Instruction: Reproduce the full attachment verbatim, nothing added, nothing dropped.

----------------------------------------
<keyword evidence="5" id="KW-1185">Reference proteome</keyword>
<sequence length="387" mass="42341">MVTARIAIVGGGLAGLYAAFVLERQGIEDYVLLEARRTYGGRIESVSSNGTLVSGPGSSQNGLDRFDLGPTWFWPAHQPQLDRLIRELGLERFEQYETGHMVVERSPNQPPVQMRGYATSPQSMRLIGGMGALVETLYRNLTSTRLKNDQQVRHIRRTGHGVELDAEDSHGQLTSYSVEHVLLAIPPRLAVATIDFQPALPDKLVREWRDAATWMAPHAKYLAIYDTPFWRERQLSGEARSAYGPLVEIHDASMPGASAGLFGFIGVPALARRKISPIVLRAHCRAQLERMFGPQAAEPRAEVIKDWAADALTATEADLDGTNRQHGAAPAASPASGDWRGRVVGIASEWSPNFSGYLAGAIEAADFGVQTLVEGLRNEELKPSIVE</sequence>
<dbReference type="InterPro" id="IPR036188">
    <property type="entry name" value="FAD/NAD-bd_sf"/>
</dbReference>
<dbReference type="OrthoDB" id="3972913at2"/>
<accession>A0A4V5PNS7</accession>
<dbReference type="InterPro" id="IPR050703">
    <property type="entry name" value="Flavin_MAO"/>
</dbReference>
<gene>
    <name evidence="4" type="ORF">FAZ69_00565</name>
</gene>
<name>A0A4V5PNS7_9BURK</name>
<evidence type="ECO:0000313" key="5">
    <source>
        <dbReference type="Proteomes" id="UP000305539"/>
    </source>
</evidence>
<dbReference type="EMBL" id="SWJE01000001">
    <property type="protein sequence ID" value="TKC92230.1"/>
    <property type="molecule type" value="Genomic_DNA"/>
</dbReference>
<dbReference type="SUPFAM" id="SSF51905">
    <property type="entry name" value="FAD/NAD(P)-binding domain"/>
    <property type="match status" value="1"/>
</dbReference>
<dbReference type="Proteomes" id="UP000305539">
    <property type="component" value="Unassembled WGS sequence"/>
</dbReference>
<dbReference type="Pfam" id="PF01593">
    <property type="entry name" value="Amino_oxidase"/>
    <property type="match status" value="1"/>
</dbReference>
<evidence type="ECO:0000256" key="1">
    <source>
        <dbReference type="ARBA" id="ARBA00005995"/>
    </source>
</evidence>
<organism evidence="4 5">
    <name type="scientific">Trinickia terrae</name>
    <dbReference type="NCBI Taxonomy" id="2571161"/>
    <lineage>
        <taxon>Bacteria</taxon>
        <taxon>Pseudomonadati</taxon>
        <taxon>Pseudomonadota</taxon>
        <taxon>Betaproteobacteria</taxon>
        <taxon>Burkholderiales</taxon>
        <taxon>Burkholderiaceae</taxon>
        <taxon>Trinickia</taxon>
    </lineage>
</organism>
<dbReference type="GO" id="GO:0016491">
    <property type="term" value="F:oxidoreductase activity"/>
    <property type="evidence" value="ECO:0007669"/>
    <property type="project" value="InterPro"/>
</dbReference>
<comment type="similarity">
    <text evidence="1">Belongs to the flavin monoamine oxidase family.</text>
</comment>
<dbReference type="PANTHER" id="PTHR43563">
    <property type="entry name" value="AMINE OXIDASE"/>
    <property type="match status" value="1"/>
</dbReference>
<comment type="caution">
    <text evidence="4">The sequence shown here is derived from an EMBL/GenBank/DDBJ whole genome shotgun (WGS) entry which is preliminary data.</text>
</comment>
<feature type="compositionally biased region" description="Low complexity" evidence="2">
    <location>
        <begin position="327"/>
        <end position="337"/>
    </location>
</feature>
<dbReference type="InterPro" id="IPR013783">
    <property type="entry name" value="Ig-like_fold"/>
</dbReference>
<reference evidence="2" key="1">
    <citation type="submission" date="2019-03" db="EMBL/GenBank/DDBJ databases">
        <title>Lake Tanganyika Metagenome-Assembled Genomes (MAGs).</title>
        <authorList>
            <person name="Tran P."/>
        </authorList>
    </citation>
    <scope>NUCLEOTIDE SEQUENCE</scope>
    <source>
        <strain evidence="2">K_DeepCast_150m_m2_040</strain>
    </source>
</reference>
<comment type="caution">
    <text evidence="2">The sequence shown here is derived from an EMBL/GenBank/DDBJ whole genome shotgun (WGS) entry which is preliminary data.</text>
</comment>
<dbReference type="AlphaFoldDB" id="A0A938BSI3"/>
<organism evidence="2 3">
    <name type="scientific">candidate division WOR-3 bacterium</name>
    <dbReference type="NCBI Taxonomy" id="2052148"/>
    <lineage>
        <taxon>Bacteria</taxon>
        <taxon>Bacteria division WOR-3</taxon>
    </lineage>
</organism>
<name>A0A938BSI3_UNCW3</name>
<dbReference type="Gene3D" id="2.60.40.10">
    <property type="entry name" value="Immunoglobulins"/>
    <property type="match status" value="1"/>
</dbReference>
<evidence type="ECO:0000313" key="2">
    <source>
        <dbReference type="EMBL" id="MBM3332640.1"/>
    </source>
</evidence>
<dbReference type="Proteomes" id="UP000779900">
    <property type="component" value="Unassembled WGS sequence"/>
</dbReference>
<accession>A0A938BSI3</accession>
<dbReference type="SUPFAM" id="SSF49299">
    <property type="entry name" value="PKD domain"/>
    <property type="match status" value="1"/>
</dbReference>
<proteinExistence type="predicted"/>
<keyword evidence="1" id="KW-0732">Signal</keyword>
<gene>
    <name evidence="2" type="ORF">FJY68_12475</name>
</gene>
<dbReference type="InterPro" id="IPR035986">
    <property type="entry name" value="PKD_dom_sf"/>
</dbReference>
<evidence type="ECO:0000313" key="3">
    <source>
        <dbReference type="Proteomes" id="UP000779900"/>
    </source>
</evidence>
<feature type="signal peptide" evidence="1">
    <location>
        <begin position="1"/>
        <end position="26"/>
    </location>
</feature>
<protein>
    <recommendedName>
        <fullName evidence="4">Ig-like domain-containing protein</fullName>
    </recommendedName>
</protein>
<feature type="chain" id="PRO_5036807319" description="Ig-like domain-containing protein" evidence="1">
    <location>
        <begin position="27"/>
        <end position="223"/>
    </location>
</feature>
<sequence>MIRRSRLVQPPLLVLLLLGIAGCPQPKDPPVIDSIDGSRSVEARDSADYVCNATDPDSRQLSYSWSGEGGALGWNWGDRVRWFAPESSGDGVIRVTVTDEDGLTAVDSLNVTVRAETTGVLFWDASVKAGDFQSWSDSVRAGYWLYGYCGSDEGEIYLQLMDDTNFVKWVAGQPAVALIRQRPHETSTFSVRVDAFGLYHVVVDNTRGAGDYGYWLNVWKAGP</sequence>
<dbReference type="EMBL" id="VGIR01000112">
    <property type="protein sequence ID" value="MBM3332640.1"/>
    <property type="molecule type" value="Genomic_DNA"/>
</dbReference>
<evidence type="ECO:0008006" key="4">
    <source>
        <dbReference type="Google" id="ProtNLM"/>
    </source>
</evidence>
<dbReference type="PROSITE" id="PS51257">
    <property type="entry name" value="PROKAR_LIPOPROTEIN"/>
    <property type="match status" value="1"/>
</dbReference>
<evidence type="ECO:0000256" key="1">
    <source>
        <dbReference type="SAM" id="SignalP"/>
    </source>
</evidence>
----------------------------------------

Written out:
<keyword evidence="5" id="KW-1185">Reference proteome</keyword>
<sequence length="387" mass="42341">MVTARIAIVGGGLAGLYAAFVLERQGIEDYVLLEARRTYGGRIESVSSNGTLVSGPGSSQNGLDRFDLGPTWFWPAHQPQLDRLIRELGLERFEQYETGHMVVERSPNQPPVQMRGYATSPQSMRLIGGMGALVETLYRNLTSTRLKNDQQVRHIRRTGHGVELDAEDSHGQLTSYSVEHVLLAIPPRLAVATIDFQPALPDKLVREWRDAATWMAPHAKYLAIYDTPFWRERQLSGEARSAYGPLVEIHDASMPGASAGLFGFIGVPALARRKISPIVLRAHCRAQLERMFGPQAAEPRAEVIKDWAADALTATEADLDGTNRQHGAAPAASPASGDWRGRVVGIASEWSPNFSGYLAGAIEAADFGVQTLVEGLRNEELKPSIVE</sequence>
<dbReference type="InterPro" id="IPR036188">
    <property type="entry name" value="FAD/NAD-bd_sf"/>
</dbReference>
<dbReference type="OrthoDB" id="3972913at2"/>
<accession>A0A4V5PNS7</accession>
<dbReference type="InterPro" id="IPR050703">
    <property type="entry name" value="Flavin_MAO"/>
</dbReference>
<gene>
    <name evidence="4" type="ORF">FAZ69_00565</name>
</gene>
<name>A0A4V5PNS7_9BURK</name>
<evidence type="ECO:0000313" key="5">
    <source>
        <dbReference type="Proteomes" id="UP000305539"/>
    </source>
</evidence>
<dbReference type="EMBL" id="SWJE01000001">
    <property type="protein sequence ID" value="TKC92230.1"/>
    <property type="molecule type" value="Genomic_DNA"/>
</dbReference>
<dbReference type="SUPFAM" id="SSF51905">
    <property type="entry name" value="FAD/NAD(P)-binding domain"/>
    <property type="match status" value="1"/>
</dbReference>
<dbReference type="Proteomes" id="UP000305539">
    <property type="component" value="Unassembled WGS sequence"/>
</dbReference>
<dbReference type="Pfam" id="PF01593">
    <property type="entry name" value="Amino_oxidase"/>
    <property type="match status" value="1"/>
</dbReference>
<evidence type="ECO:0000256" key="1">
    <source>
        <dbReference type="ARBA" id="ARBA00005995"/>
    </source>
</evidence>
<organism evidence="4 5">
    <name type="scientific">Trinickia terrae</name>
    <dbReference type="NCBI Taxonomy" id="2571161"/>
    <lineage>
        <taxon>Bacteria</taxon>
        <taxon>Pseudomonadati</taxon>
        <taxon>Pseudomonadota</taxon>
        <taxon>Betaproteobacteria</taxon>
        <taxon>Burkholderiales</taxon>
        <taxon>Burkholderiaceae</taxon>
        <taxon>Trinickia</taxon>
    </lineage>
</organism>
<dbReference type="GO" id="GO:0016491">
    <property type="term" value="F:oxidoreductase activity"/>
    <property type="evidence" value="ECO:0007669"/>
    <property type="project" value="InterPro"/>
</dbReference>
<comment type="similarity">
    <text evidence="1">Belongs to the flavin monoamine oxidase family.</text>
</comment>
<dbReference type="PANTHER" id="PTHR43563">
    <property type="entry name" value="AMINE OXIDASE"/>
    <property type="match status" value="1"/>
</dbReference>
<comment type="caution">
    <text evidence="4">The sequence shown here is derived from an EMBL/GenBank/DDBJ whole genome shotgun (WGS) entry which is preliminary data.</text>
</comment>
<feature type="compositionally biased region" description="Low complexity" evidence="2">
    <location>
        <begin position="327"/>
        <end position="337"/>
    </location>
</feature>
<dbReference type="InterPro" id="IPR013783">
    <property type="entry name" value="Ig-like_fold"/>
</dbReference>
<reference evidence="2" key="1">
    <citation type="submission" date="2019-03" db="EMBL/GenBank/DDBJ databases">
        <title>Lake Tanganyika Metagenome-Assembled Genomes (MAGs).</title>
        <authorList>
            <person name="Tran P."/>
        </authorList>
    </citation>
    <scope>NUCLEOTIDE SEQUENCE</scope>
    <source>
        <strain evidence="2">K_DeepCast_150m_m2_040</strain>
    </source>
</reference>
<comment type="caution">
    <text evidence="2">The sequence shown here is derived from an EMBL/GenBank/DDBJ whole genome shotgun (WGS) entry which is preliminary data.</text>
</comment>
<dbReference type="AlphaFoldDB" id="A0A938BSI3"/>
<organism evidence="2 3">
    <name type="scientific">candidate division WOR-3 bacterium</name>
    <dbReference type="NCBI Taxonomy" id="2052148"/>
    <lineage>
        <taxon>Bacteria</taxon>
        <taxon>Bacteria division WOR-3</taxon>
    </lineage>
</organism>
<name>A0A938BSI3_UNCW3</name>
<dbReference type="Gene3D" id="2.60.40.10">
    <property type="entry name" value="Immunoglobulins"/>
    <property type="match status" value="1"/>
</dbReference>
<evidence type="ECO:0000313" key="2">
    <source>
        <dbReference type="EMBL" id="MBM3332640.1"/>
    </source>
</evidence>
<dbReference type="Proteomes" id="UP000779900">
    <property type="component" value="Unassembled WGS sequence"/>
</dbReference>
<accession>A0A938BSI3</accession>
<dbReference type="SUPFAM" id="SSF49299">
    <property type="entry name" value="PKD domain"/>
    <property type="match status" value="1"/>
</dbReference>
<proteinExistence type="predicted"/>
<keyword evidence="1" id="KW-0732">Signal</keyword>
<gene>
    <name evidence="2" type="ORF">FJY68_12475</name>
</gene>
<dbReference type="InterPro" id="IPR035986">
    <property type="entry name" value="PKD_dom_sf"/>
</dbReference>
<evidence type="ECO:0000313" key="3">
    <source>
        <dbReference type="Proteomes" id="UP000779900"/>
    </source>
</evidence>
<feature type="signal peptide" evidence="1">
    <location>
        <begin position="1"/>
        <end position="26"/>
    </location>
</feature>
<protein>
    <recommendedName>
        <fullName evidence="4">Ig-like domain-containing protein</fullName>
    </recommendedName>
</protein>
<feature type="chain" id="PRO_5036807319" description="Ig-like domain-containing protein" evidence="1">
    <location>
        <begin position="27"/>
        <end position="223"/>
    </location>
</feature>
<sequence>MIRRSRLVQPPLLVLLLLGIAGCPQPKDPPVIDSIDGSRSVEARDSADYVCNATDPDSRQLSYSWSGEGGALGWNWGDRVRWFAPESSGDGVIRVTVTDEDGLTAVDSLNVTVRAETTGVLFWDASVKAGDFQSWSDSVRAGYWLYGYCGSDEGEIYLQLMDDTNFVKWVAGQPAVALIRQRPHETSTFSVRVDAFGLYHVVVDNTRGAGDYGYWLNVWKAGP</sequence>
<dbReference type="EMBL" id="VGIR01000112">
    <property type="protein sequence ID" value="MBM3332640.1"/>
    <property type="molecule type" value="Genomic_DNA"/>
</dbReference>
<evidence type="ECO:0008006" key="4">
    <source>
        <dbReference type="Google" id="ProtNLM"/>
    </source>
</evidence>
<dbReference type="PROSITE" id="PS51257">
    <property type="entry name" value="PROKAR_LIPOPROTEIN"/>
    <property type="match status" value="1"/>
</dbReference>
<evidence type="ECO:0000256" key="1">
    <source>
        <dbReference type="SAM" id="SignalP"/>
    </source>
</evidence>